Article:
Hi, Carolyn. Thank you for reading our blog and for your comment. Criminals use phone and email scams to mislead victims into making cash or gift card payments to avoid problems with Social Security. Our employees will never threaten to arrest you or to suspend your Social Security number in exchange for money or personal information. Generally, we will only contact you if you have ongoing business with us. And, we will only send you emails and text messages if you have agreed to receive them and only in limited situations. For more information on how to protect yourself, check out our Frequently Asked Questions. We hope this helps.

      Reply
  5. Jayabal

    It’s important for individuals to be aware of potential scams related to Social Security. Scammers may try to obtain personal information, such as Social Security numbers, to commit identity theft or other fraudulent activities.

    Some common Social Security scams include phone calls claiming there is a problem with your account and requesting personal information, emails or texts requesting personal information or payment for supposed benefits, and fake websites that appear to be official Social Security sites.

    regards https://www.tnpscgroup4.in/

    Reply
  6. eMarketEdu

    This blog article has good content and is informative, Loved it genuinely. It’s an incredible post on Social Security And Scam Awareness. Looking forward to more such blogs.

    Reply
  7. Amanda

    This world is turning into a minefield of scammers, hackers and others looking to take advantage of people. Remain vigilant!! The good guys are working hard to get these people.

    Reply
    • Hendri G.

      Nancy Williams at Guardian and Associate sent my $650. O0 out my $914.00 VA Federal Disability Check in May 2023, $500.00 out of my $914.00 VA Federal Disability Check in June 2023 before Judge Lawrence Paolucci made his Fraudulent Guardianship incapacitated decision on June 13,2023. Then My VA Federal Disability Checks was suspended because of a unknown address given by Guardian and Associate a P.O Box. I have not gotten a July, August, September, October, November check.

      Reply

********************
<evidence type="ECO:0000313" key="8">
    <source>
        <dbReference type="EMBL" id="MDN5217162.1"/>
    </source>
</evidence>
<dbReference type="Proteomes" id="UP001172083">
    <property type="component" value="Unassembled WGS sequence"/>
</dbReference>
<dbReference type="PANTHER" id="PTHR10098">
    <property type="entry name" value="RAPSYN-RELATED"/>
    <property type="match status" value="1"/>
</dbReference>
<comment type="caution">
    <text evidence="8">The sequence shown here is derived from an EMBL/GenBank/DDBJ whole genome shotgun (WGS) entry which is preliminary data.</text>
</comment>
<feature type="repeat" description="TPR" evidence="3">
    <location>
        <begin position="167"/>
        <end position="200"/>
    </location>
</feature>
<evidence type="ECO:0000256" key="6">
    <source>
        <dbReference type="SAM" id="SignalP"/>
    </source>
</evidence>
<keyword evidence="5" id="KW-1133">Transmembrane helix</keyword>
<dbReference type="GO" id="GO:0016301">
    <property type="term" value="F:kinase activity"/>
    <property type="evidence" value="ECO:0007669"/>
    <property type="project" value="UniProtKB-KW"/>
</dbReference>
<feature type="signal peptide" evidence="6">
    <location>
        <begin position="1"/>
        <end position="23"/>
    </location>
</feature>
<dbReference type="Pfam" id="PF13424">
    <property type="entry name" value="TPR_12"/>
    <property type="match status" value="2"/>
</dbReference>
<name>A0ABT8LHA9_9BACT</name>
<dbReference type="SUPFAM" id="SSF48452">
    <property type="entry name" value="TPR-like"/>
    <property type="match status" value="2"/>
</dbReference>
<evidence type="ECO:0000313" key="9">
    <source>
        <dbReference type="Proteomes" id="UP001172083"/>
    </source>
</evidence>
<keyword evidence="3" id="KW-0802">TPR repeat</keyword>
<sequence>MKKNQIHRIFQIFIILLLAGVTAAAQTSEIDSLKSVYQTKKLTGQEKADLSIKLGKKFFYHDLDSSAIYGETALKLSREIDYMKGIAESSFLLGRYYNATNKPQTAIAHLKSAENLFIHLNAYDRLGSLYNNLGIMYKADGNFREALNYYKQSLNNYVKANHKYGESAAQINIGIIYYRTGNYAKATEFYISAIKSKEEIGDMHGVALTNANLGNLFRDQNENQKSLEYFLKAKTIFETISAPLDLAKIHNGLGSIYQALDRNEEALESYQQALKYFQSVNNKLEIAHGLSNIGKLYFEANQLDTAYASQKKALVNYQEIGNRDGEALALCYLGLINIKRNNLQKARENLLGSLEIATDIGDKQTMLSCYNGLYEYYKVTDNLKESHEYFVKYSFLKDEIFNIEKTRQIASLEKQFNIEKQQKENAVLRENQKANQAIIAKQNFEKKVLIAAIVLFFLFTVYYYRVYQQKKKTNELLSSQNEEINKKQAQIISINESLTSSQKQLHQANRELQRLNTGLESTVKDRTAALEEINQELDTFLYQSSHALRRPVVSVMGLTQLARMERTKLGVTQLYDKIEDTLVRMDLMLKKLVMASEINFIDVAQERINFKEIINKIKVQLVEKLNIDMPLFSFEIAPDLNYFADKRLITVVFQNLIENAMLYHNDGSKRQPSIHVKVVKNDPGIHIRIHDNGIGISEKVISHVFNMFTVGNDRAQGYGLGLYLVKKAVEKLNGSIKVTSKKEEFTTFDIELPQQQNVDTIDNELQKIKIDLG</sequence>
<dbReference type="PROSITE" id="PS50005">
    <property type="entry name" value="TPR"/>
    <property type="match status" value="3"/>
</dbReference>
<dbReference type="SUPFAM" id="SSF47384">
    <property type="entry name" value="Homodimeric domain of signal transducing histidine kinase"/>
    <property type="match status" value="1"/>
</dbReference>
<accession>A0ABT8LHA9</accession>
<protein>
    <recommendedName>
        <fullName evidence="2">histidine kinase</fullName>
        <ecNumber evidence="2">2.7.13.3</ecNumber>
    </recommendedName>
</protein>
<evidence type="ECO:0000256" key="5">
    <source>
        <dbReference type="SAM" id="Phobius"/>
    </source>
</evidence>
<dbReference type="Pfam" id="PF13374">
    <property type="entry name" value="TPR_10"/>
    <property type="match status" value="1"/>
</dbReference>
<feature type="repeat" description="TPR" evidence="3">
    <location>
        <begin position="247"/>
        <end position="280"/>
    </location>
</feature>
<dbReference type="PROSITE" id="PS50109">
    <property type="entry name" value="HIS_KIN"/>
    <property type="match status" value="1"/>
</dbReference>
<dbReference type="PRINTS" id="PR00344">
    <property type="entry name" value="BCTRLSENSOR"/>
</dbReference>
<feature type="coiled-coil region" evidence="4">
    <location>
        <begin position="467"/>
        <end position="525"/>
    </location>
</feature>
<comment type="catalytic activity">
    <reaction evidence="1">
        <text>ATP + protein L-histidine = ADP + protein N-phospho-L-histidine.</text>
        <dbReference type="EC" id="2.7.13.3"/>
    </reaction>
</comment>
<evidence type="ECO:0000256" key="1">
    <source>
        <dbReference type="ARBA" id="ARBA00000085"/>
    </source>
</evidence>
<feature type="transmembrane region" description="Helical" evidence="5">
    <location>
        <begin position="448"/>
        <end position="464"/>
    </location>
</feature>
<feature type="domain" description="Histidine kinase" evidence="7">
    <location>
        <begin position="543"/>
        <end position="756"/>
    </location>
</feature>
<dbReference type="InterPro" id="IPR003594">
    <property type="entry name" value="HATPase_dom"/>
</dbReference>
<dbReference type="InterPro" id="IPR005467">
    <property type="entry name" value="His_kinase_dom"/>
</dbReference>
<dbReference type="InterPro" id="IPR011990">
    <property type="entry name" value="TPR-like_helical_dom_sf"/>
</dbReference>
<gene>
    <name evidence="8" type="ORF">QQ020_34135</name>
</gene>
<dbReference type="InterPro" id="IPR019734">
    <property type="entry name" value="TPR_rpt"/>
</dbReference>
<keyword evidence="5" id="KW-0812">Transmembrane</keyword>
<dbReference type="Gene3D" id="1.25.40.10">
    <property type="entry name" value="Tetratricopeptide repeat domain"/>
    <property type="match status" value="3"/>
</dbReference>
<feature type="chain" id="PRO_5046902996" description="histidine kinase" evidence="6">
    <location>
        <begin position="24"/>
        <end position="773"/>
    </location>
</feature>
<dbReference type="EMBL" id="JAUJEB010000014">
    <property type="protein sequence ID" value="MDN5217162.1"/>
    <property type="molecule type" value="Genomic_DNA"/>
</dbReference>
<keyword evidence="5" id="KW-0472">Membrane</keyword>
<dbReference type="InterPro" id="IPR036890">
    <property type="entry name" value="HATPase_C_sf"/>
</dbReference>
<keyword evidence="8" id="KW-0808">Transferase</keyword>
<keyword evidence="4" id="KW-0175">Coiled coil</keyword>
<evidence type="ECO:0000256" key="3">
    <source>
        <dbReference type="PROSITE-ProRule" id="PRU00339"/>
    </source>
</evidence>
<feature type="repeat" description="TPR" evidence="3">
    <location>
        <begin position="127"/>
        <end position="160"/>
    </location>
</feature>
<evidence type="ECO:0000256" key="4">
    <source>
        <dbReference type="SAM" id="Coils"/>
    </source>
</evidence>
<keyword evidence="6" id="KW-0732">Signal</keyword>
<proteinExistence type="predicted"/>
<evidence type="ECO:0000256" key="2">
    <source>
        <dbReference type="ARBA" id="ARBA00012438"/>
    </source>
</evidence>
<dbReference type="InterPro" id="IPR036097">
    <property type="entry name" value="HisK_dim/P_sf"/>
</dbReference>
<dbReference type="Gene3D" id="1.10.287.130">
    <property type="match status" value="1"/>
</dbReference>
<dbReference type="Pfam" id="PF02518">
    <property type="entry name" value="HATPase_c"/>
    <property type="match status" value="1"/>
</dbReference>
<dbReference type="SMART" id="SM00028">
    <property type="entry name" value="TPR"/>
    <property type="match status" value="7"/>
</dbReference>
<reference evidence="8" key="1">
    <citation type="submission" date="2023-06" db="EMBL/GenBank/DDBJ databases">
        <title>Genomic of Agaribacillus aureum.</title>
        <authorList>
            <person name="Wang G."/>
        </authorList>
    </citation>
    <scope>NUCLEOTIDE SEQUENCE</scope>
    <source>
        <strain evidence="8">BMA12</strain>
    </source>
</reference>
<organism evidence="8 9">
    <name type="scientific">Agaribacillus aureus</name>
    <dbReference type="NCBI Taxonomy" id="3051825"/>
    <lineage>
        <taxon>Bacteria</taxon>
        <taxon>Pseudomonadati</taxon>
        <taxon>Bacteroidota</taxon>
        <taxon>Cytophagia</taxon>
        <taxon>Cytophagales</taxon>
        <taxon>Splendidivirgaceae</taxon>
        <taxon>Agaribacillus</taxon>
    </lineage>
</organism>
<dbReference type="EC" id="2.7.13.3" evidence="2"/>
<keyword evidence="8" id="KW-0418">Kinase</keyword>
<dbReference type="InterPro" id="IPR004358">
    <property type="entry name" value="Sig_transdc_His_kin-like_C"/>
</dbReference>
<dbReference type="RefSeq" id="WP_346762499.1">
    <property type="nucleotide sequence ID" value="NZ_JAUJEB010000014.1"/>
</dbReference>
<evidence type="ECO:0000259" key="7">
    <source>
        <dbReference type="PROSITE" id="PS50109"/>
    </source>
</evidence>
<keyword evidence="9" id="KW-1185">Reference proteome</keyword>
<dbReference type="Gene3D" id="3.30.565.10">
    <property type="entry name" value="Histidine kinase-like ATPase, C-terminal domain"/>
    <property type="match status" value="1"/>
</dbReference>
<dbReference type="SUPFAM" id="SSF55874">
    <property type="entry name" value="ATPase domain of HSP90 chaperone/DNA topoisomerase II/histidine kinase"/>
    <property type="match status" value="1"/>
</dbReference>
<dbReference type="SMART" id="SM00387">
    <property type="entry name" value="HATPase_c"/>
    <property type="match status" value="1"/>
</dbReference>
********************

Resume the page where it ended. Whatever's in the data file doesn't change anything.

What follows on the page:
• Ann C.

        Hi, Hendri. We are sorry to hear about your situation. You may wish to contact the Veterans’ Administration to discuss your concerns. We hope this is resolved soon. 

        Reply
  8. P C.

    I recently had to receive a paper check, for the 1st time in over 5 years, as I was in between changing banks, and it was Stolen And cashed, before it arrived at my home, ON MY 60TH BIRTHDAY, a week ago.

    I have no money, I need my prescriptions picked up, I had to go to the ER 2 days ago and couldn’t pay my co-pay, I need food, toilet paper and my Bills??? I haven’t paid my rent and my phone and internet will be suspended on Saturday.

    It takes 10 for another check. I didn’t know until Tuesday because I was patiently waiting since the 8th, when it was due to arrive in the mail and was instead, again, STOLEN AND CASHED ON MY 60TH BIRTHDAY!

    I have a new direct express card coming, expedited, because I made several calls to SS and Direct Express, and I can only pray to GOD that the check is instead converted to the direct express card, that I’ve been promised will arrive tomorrow or Monday.

    Otherwise, how do I survive on $5.17 until November 28th?????

    I filed a fraud claim so SS can trace where and who.

    I am trying to stay calm. This has never happened to me.

    No more paper checks. The world has gone cruel, ultra Greedy and just sad!

    Reply
    • Amanda

      I’m so sorry this happened. Thieves will steal anything that isn’t nailed down today.

      Reply
    • Ann C.

      Hi, P C. We are sorry to hear about your situation. We encourage you to continue working with your local Social Security office. We hope this is resolved soon. 

      Reply
  9. Robert G.

    I found your information to be vary enlightening and easy to understand. It’s hard to believe the degree of fraud that exists in the world we all live in today.

    Reply
  10. G. C.

    I found your use of a photograph of a young male of color for this scam alert to be reprehensible. While young males of color might be representative of scammers, I believe that’s all the more reason to portray a scammer type with some other kind of visual representation.

    Reply
    • Willem

      I thought that was an Air Force haircut, and maybe he was the one getting scammed?

      Reply
    • Amanda

      He’s not the scammmer. He’s being scammed. Although he does appear to be young, social security is not just for people over 60. There is SSI and SSDI. But, I can see how you can draw that conclusion. It’s just a stock photo. He probably should have bee a bit older.

      Reply
    • Charles

      Peope are Black and white and Asian. Quit looking for trouble, please.

      Reply